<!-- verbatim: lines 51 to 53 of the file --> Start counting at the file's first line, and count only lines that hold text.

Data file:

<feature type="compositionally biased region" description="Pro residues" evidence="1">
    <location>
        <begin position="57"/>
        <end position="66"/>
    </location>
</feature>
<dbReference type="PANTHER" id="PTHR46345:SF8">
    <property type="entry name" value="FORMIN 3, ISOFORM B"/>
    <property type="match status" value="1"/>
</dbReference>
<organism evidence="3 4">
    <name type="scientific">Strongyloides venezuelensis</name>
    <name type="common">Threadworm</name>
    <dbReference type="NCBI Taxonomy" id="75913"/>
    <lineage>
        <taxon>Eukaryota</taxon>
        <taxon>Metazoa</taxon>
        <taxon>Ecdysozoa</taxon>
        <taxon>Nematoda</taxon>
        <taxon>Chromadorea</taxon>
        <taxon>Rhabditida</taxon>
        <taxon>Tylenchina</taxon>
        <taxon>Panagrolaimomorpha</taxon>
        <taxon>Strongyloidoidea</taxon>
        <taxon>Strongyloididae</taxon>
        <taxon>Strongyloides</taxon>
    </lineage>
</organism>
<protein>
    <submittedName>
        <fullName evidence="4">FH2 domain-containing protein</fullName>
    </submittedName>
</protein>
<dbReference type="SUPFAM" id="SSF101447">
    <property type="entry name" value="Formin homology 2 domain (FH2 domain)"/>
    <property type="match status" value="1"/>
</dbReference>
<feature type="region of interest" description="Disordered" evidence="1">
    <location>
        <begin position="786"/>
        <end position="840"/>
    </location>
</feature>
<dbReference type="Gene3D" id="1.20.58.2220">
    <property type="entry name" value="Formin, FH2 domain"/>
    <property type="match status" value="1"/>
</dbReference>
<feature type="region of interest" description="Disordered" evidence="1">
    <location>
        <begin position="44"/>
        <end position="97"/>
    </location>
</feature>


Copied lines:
        <end position="97"/>
    </location>
</feature>